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My Son Has Cancer: When Your Son’s Doctor Says “Leukemia”

I Hate Cancer: Stress And Cancer

By Frank Miozzi, father

How can I possibly communicate how my child’s diagnosis with leukemia changed my life? I’m certain this attempt won’t convey the devastation I felt in being unable to “protect” Vince from the misery he endured during treatment. Why must he suffer so? Why couldn’t I take this burden away from him? Why did I feel so insufficient? These things all stripped the joy from my life.

I told myself—persevere, stay positive for him, my wife, and the other children—but the cancer was relentless. The bad news seemed to come again and again, and I didn’t want the toll to show. I didn’t want my wife to have something else to worry about. The other kids had it hard enough, but I didn’t want to tell them I didn’t have the energy for them.

The guilt compounded the stress. I felt I was letting my son down. Why couldn’t I fix this? I felt I was letting my wife down. Why couldn’t I comfort her more? I felt I was letting my other kids down. Why did things have to be so different? I felt I was letting my friends down. “You’ve changed,” they’d say. They didn’t get it; co-workers didn’t get it. Work didn’t matter, but it did. I had to continue to provide for my family.

It seemed impossible to do enough or say the right things, but I told myself to keep trying. Persevere, persevere, but it just wasn’t possible to do it all. I had to sever some relationships—there just wasn’t time for them anymore. I missed them though, which brought on more guilt.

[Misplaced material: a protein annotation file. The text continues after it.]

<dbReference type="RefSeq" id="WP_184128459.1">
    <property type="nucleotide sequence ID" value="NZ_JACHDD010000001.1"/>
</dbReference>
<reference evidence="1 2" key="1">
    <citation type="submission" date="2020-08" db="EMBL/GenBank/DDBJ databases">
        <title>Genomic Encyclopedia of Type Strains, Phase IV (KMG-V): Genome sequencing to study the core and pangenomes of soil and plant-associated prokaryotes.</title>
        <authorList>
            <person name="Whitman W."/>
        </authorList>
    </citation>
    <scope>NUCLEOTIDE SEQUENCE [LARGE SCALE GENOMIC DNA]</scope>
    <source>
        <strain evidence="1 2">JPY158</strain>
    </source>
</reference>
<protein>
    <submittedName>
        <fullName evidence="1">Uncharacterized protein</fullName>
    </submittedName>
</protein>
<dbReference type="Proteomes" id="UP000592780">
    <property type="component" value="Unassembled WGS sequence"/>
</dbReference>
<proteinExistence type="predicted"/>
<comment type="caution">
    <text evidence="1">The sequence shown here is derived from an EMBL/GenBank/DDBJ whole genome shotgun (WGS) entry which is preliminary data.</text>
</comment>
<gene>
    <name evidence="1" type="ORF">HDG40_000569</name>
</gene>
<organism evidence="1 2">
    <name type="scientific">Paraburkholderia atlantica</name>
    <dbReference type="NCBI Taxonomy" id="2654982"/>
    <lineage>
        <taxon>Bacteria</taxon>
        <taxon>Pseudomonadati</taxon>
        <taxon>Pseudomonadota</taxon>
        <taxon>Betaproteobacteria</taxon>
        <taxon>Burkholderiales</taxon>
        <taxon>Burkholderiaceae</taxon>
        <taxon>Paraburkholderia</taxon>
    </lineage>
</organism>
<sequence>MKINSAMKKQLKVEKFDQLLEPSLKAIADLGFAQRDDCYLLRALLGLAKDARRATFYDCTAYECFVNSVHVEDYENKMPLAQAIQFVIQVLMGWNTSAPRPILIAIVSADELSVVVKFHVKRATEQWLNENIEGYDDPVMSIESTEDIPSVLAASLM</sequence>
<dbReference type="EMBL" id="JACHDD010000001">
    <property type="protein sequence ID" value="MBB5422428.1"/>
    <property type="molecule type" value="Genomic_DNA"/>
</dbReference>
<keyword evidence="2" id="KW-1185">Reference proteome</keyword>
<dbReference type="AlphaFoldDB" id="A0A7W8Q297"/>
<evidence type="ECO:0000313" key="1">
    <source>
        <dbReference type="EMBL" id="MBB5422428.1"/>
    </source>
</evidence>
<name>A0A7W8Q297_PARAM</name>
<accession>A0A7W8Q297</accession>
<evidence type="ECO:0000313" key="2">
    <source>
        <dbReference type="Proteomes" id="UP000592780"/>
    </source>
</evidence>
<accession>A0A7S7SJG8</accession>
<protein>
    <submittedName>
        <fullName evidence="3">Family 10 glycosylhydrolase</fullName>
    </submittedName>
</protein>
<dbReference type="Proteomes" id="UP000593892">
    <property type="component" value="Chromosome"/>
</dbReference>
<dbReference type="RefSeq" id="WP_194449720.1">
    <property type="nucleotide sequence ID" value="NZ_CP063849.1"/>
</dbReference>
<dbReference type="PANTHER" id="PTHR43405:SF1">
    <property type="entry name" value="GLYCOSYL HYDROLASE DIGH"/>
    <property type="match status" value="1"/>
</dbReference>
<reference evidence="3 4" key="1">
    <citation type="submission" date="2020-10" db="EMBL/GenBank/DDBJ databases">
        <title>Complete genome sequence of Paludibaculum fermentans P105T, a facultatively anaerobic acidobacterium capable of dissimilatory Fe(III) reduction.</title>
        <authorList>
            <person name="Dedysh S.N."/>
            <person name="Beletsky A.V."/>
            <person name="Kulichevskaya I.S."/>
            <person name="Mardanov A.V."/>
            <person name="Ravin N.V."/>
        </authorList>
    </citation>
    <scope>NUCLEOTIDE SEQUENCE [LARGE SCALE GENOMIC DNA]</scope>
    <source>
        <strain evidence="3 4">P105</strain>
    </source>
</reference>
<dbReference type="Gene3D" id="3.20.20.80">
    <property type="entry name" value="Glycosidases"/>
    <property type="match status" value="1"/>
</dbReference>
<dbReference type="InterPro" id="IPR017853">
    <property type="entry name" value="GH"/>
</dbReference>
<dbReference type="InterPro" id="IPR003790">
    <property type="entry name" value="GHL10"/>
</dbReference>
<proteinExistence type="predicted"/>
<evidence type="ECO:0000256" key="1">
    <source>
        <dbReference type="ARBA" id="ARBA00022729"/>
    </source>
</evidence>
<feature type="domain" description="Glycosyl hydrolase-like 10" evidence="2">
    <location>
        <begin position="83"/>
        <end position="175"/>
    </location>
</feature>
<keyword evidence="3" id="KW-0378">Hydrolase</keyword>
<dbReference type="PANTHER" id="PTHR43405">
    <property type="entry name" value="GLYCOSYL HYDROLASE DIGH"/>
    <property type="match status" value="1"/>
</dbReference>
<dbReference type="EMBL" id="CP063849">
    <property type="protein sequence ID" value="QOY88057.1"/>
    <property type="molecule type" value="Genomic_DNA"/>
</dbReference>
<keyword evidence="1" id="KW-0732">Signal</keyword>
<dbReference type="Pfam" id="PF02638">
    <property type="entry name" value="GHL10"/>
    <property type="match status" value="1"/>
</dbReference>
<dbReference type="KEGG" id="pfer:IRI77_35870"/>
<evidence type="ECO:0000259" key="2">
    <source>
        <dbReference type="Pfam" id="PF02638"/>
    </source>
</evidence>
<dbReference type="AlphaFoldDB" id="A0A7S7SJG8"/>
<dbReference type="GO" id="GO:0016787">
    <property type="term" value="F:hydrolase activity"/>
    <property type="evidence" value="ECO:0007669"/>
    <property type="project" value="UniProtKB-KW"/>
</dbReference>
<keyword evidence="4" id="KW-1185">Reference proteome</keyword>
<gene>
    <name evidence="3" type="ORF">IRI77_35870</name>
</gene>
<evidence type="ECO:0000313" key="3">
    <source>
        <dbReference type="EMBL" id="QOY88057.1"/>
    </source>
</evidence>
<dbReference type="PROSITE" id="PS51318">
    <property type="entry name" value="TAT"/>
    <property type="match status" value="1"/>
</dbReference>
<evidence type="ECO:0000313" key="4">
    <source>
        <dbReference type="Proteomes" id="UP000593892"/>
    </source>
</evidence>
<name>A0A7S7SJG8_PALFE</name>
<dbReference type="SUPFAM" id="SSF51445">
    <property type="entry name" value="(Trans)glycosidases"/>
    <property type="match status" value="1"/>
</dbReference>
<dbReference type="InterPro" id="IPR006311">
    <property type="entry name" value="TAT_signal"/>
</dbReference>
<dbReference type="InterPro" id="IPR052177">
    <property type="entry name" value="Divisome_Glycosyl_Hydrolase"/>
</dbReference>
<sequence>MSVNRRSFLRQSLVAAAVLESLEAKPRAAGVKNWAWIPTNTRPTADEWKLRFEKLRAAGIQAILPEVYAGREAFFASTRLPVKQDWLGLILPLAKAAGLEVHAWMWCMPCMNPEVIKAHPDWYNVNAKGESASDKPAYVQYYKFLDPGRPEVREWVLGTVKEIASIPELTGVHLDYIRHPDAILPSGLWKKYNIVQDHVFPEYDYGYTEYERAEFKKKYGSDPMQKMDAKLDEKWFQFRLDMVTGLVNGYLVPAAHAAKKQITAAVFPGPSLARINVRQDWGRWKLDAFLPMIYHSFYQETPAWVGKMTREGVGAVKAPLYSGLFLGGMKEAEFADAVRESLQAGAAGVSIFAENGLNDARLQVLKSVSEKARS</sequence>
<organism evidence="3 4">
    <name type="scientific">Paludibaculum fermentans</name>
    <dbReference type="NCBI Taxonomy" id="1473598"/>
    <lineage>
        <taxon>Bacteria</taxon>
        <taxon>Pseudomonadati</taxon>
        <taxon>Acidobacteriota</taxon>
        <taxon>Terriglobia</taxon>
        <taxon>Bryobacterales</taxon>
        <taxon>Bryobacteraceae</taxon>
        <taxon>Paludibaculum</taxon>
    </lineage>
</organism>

My Son Has Leukemia

The relentless treatment for leukemia went on for years, and no one can prepare for that. I lived with fear all of the time. Will he live through tomorrow? Is he truly feeling better or just being strong? Will he tell me what he’s feeling or hide it from me? Will I see the signs if he starts to give up the fight? Will I miss the signs that my wife or kids can’t bear it any longer?

I pushed on. The days passed, and they’d tell us the cancer was gone, but couldn’t say for how long. I didn’t dare return to life as normal. Normal didn’t exist anymore. I couldn’t afford to let my guard down again, but I still had to get my family past this.

There were a few joyful moments, like when my kids played happily together, but questions followed those, too. Will there be more? How many? I hated that the cancer seemed ever-present, even in the joy.

Yes, cancer changed our life forever. But, I had to make the best of it— for Vince, for my wife, for the other kids, but the fact remains— I hate cancer.


My Son Has Cancer

By Katy Miozzi

Childhood Cancer: these two words don’t ever belong together.

Within minutes of hearing that my child had cancer, the disbelief began. How could my smart, athletic, always healthy, altar boy, church choir singer, friend to everyone, kind brother, and respectful son have cancer? Talk about life not being fair. Aren’t there some bad boys out there who deserve something like this more than my boy? No way was I going to let cancer take him from me.